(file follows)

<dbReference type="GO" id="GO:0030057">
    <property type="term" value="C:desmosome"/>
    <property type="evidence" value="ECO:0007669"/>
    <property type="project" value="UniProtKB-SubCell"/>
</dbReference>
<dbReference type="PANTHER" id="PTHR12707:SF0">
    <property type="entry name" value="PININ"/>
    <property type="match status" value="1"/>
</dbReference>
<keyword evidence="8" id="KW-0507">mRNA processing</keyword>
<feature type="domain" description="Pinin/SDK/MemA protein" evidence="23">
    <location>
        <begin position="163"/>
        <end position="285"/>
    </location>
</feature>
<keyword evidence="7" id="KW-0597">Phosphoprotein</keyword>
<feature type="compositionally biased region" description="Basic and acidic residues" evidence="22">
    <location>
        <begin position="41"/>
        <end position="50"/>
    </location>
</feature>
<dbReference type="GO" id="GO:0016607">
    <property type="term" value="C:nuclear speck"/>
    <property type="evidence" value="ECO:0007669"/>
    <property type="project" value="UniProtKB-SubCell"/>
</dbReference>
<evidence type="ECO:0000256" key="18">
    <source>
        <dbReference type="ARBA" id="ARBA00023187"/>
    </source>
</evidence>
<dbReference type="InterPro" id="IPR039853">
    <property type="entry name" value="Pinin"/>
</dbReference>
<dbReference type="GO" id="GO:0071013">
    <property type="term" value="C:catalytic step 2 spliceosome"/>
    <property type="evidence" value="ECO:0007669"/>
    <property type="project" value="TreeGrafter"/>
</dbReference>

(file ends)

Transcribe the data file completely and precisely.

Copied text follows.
<dbReference type="GO" id="GO:0030057">
    <property type="term" value="C:desmosome"/>
    <property type="evidence" value="ECO:0007669"/>
    <property type="project" value="UniProtKB-SubCell"/>
</dbReference>
<dbReference type="PANTHER" id="PTHR12707:SF0">
    <property type="entry name" value="PININ"/>
    <property type="match status" value="1"/>
</dbReference>
<keyword evidence="8" id="KW-0507">mRNA processing</keyword>
<feature type="domain" description="Pinin/SDK/MemA protein" evidence="23">
    <location>
        <begin position="163"/>
        <end position="285"/>
    </location>
</feature>
<keyword evidence="7" id="KW-0597">Phosphoprotein</keyword>
<feature type="compositionally biased region" description="Basic and acidic residues" evidence="22">
    <location>
        <begin position="41"/>
        <end position="50"/>
    </location>
</feature>
<dbReference type="GO" id="GO:0016607">
    <property type="term" value="C:nuclear speck"/>
    <property type="evidence" value="ECO:0007669"/>
    <property type="project" value="UniProtKB-SubCell"/>
</dbReference>
<evidence type="ECO:0000256" key="18">
    <source>
        <dbReference type="ARBA" id="ARBA00023187"/>
    </source>
</evidence>
<dbReference type="InterPro" id="IPR039853">
    <property type="entry name" value="Pinin"/>
</dbReference>
<dbReference type="GO" id="GO:0071013">
    <property type="term" value="C:catalytic step 2 spliceosome"/>
    <property type="evidence" value="ECO:0007669"/>
    <property type="project" value="TreeGrafter"/>
</dbReference>